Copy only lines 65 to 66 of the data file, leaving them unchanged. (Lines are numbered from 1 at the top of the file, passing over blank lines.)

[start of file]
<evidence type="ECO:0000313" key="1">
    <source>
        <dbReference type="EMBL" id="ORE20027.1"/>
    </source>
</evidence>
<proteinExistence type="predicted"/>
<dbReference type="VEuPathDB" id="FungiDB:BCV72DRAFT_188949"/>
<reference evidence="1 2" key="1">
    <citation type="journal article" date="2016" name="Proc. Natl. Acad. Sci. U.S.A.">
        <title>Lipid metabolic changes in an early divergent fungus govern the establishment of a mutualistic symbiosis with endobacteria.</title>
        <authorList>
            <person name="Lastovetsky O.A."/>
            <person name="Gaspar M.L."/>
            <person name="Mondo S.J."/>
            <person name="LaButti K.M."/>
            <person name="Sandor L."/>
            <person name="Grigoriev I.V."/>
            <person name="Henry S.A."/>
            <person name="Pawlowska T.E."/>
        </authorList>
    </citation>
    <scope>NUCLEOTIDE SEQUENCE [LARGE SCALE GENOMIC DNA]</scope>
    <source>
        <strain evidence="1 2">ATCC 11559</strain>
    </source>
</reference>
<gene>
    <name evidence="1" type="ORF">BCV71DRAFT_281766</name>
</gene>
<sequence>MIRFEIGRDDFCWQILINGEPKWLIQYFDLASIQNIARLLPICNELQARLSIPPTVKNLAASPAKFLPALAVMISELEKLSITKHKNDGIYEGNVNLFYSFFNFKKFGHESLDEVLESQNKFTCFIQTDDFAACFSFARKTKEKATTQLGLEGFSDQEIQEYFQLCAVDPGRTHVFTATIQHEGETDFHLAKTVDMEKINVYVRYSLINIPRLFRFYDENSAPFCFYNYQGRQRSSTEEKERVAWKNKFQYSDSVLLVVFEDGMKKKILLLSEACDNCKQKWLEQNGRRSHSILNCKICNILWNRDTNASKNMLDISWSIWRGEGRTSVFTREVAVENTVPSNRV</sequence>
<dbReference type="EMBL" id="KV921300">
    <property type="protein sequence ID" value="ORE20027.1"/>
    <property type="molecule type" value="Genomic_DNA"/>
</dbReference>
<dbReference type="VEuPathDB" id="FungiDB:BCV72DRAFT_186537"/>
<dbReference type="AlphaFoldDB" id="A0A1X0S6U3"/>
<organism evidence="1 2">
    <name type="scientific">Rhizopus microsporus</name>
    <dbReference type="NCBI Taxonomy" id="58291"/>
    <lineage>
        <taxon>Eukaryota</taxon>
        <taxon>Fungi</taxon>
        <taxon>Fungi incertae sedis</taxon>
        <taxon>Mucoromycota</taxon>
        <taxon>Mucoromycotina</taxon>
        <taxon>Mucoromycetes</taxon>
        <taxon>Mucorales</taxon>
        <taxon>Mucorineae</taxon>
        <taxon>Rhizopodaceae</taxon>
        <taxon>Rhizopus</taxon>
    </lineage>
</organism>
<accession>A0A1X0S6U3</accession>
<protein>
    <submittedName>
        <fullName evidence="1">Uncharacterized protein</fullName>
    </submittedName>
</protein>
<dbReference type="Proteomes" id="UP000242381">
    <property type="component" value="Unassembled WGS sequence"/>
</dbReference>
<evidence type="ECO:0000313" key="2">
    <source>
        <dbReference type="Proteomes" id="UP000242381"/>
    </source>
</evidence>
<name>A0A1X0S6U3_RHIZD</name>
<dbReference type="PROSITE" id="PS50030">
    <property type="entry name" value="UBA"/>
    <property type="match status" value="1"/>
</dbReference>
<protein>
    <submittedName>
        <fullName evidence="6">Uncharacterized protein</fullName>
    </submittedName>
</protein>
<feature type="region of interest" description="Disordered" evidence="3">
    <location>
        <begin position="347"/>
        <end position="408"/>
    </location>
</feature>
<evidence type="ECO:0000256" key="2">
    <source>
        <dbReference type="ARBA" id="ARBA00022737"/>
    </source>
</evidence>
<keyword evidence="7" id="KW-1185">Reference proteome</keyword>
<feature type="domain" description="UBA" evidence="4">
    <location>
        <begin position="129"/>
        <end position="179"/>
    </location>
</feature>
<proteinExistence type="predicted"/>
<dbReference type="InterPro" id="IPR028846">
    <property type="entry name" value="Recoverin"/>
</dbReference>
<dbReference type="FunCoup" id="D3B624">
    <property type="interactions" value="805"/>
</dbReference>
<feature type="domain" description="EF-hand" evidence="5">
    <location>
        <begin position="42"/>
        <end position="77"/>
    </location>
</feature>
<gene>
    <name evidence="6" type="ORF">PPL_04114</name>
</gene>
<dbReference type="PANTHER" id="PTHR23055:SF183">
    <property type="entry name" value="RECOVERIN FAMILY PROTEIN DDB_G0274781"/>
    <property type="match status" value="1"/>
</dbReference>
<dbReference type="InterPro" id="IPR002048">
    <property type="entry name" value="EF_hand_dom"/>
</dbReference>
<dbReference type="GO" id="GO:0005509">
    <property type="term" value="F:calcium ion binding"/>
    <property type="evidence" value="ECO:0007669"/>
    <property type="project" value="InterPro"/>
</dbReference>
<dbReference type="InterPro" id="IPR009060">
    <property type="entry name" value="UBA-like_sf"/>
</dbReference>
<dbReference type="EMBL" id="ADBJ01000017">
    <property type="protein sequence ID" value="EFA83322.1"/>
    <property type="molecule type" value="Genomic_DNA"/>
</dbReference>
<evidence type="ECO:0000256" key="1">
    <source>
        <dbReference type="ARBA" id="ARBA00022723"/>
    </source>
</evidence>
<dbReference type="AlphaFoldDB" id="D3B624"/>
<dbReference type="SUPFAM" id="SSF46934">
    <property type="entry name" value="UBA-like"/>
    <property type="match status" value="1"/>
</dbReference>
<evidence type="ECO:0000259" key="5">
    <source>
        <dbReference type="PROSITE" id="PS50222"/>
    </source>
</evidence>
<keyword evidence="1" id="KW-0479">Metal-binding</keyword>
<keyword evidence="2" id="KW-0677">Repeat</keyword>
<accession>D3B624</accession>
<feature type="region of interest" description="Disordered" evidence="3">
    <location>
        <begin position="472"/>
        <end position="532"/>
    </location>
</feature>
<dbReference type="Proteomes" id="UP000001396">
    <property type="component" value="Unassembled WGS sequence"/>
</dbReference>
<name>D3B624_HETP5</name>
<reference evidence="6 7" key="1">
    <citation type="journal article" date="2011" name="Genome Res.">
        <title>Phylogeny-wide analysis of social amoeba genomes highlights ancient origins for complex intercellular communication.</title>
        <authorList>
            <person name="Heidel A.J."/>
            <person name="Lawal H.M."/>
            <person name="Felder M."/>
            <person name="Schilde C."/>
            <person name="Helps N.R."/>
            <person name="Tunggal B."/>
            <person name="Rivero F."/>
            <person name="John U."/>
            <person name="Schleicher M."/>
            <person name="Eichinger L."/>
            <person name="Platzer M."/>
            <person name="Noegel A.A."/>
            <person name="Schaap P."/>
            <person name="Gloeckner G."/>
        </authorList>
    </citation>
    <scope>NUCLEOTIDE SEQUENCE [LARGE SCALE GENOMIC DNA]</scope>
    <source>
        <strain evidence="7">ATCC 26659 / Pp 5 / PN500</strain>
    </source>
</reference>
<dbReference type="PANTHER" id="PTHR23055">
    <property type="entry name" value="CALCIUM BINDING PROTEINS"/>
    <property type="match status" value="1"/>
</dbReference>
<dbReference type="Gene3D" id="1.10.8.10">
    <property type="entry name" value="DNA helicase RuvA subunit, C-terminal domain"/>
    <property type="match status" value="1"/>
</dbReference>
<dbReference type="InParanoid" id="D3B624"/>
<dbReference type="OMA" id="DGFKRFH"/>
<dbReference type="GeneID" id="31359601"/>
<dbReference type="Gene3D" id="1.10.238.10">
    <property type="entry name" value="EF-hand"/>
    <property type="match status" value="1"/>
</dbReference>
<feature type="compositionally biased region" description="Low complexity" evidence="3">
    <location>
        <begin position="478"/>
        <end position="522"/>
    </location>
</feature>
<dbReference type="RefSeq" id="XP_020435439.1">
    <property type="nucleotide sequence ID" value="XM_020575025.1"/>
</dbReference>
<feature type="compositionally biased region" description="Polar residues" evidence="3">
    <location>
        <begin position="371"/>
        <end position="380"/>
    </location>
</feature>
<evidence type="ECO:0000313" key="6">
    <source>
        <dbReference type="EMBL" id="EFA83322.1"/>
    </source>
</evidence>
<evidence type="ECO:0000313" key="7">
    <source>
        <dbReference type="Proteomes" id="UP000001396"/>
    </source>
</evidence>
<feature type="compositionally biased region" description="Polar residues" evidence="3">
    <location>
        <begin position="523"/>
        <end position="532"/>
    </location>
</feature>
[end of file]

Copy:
    </source>
</evidence>